According to Policygenius data, the average length of a long-term disability for someone in their 30s is a little under three years. Because of this, long-term disability insurance provides the most robust protection if you become disabled when compared to other types of disability insurance that pay out benefits for a shorter period. 

→ Read more about how long-term disability insurance works

Types of long-term disability insurance

There are two types of long-term disability insurance policies:

  • Any-occupation disability insurance: Only pays benefits if you can’t work any job that you’re reasonably suited for because of illness or injury. This is much harder to prove and it’s harder to receive a benefit, but it’s also generally less expensive than own-occupation disability insurance.

  • Own-occupation disability insurance: Defines a disability as an inability to work at your regular occupation and will pay out even if you can work another job. 

There are also three kinds of own-occupation disability insurance policies:

  • True own-occupation: If you can’t work in your own occupation due to injury or illness, you get benefits even if you start working a different job.

  • Transitional own-occupation: If you can’t work in your own occupation due to injury or illness and you get a new job that provides a lower salary, you get benefits to make up the difference between your new (lower) and old (higher) salaries.

  • Own-occupation, not engaged: If you can’t work in your own occupation and you haven’t started a new job, you get benefits. Once you start a new job, no matter what field, you stop receiving benefits.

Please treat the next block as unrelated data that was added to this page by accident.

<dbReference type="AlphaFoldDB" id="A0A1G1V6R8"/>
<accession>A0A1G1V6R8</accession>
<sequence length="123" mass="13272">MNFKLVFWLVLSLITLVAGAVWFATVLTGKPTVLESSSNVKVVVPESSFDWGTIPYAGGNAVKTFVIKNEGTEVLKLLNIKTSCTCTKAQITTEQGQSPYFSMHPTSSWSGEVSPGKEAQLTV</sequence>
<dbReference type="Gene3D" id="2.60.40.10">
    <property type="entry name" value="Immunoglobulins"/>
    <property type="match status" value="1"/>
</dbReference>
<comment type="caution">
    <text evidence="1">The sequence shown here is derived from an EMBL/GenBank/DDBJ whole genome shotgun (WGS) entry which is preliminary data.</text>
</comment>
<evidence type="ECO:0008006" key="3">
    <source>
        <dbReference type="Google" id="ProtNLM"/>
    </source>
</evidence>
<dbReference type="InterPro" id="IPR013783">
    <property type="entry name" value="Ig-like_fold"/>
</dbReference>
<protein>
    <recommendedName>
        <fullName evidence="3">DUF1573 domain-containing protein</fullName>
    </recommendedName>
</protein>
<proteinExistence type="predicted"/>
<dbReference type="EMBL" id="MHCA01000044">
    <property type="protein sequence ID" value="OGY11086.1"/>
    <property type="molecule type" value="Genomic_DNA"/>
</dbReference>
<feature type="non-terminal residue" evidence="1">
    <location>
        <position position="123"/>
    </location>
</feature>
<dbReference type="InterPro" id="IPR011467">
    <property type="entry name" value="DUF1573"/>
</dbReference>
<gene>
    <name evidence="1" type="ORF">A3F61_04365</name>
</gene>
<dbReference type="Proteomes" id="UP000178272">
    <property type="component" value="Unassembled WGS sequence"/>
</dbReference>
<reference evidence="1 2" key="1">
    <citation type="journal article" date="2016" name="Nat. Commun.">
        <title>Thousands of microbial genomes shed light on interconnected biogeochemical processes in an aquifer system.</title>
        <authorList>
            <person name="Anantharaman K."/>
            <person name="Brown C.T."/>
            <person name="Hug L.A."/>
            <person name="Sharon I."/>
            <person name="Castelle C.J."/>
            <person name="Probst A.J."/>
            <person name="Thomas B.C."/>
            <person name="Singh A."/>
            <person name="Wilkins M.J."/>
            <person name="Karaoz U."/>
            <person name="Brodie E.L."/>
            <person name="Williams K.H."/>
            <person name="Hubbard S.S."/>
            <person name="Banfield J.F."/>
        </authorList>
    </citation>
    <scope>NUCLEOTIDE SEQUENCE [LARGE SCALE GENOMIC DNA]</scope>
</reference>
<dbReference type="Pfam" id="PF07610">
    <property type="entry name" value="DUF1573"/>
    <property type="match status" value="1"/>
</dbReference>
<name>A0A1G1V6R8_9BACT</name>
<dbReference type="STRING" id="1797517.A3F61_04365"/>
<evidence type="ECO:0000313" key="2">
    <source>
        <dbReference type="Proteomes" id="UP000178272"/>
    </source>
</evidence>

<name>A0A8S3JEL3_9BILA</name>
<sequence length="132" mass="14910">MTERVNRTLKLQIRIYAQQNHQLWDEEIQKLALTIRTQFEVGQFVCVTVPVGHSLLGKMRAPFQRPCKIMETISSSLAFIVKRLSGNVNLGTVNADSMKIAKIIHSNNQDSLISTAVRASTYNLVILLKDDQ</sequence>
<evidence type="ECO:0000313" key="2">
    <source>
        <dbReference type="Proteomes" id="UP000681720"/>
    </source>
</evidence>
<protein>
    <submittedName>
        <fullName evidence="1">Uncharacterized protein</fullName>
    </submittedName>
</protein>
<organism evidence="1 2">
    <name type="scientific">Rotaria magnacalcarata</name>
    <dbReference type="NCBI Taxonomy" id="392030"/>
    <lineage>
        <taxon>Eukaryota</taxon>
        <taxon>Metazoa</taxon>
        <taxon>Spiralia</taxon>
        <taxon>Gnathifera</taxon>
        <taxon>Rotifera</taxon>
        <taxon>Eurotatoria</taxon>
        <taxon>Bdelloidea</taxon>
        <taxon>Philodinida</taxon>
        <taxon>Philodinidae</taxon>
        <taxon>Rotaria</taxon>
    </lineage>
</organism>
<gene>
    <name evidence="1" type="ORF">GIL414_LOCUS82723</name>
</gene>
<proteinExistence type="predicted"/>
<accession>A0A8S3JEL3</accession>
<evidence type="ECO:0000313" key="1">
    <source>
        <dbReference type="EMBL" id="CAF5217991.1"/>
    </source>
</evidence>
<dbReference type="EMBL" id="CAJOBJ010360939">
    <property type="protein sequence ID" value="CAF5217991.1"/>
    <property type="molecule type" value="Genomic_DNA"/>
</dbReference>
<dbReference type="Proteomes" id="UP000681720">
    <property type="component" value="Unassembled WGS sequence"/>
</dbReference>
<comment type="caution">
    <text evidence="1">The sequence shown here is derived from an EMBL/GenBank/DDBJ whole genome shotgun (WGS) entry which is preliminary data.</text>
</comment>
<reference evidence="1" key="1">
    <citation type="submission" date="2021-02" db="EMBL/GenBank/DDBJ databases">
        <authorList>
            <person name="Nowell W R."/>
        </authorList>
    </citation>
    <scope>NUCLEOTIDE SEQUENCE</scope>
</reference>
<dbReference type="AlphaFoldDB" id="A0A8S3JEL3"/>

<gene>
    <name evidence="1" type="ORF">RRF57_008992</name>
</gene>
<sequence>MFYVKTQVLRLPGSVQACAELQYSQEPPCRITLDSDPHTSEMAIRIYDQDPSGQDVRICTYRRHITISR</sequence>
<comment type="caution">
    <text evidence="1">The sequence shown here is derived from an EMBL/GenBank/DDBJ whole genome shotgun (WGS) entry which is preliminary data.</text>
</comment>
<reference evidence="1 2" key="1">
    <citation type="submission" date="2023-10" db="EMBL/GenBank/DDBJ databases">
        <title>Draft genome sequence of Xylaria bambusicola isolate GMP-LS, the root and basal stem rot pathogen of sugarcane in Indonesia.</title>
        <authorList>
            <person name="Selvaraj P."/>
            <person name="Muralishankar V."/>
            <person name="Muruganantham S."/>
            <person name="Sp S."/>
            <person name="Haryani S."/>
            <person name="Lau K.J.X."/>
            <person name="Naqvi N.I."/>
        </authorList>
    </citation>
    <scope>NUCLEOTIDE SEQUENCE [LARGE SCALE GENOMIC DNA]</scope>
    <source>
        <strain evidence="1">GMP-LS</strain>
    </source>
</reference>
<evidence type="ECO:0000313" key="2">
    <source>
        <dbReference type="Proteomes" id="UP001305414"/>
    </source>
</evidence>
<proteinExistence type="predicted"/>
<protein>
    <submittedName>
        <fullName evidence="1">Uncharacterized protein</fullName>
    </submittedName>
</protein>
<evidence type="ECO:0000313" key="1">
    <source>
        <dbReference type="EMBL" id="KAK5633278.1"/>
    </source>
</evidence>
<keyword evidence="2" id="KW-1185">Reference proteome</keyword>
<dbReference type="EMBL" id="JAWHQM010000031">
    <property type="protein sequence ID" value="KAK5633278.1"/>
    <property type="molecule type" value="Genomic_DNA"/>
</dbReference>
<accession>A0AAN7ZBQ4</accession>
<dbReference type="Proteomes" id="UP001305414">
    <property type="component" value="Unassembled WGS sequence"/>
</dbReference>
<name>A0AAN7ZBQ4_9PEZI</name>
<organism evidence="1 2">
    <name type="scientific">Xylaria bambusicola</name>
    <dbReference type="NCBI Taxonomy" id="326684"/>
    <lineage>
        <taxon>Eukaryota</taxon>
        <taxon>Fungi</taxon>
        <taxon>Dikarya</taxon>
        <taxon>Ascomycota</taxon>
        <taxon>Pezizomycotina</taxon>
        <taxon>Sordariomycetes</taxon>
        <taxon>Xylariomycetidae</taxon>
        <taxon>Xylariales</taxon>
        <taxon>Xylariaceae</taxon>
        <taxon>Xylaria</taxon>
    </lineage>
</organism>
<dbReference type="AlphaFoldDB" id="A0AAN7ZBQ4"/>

→ Read more about own-occupation and any occupation disability insurance

Short-term disability insurance

Like long-term disability insurance, short-term disability insurance replaces up to 60% of your pre-tax income if you can’t work due to an illness or injury. The difference, however, is that coverage only lasts for up to one year. 

Short-term disability policies are often offered by your employer (group disability insurance), and some states require that employers provide short-term disability coverage.

Because the average disability lasts about three years, short-term disability insurance policies shouldn’t be bought in lieu of a long-term disability plan. Instead, they are a good supplement to long-term policies because they have a drastically shorter elimination period that can be just a few days. You can use a short-term policy to cover living expenses while you wait for your long-term policy to become active.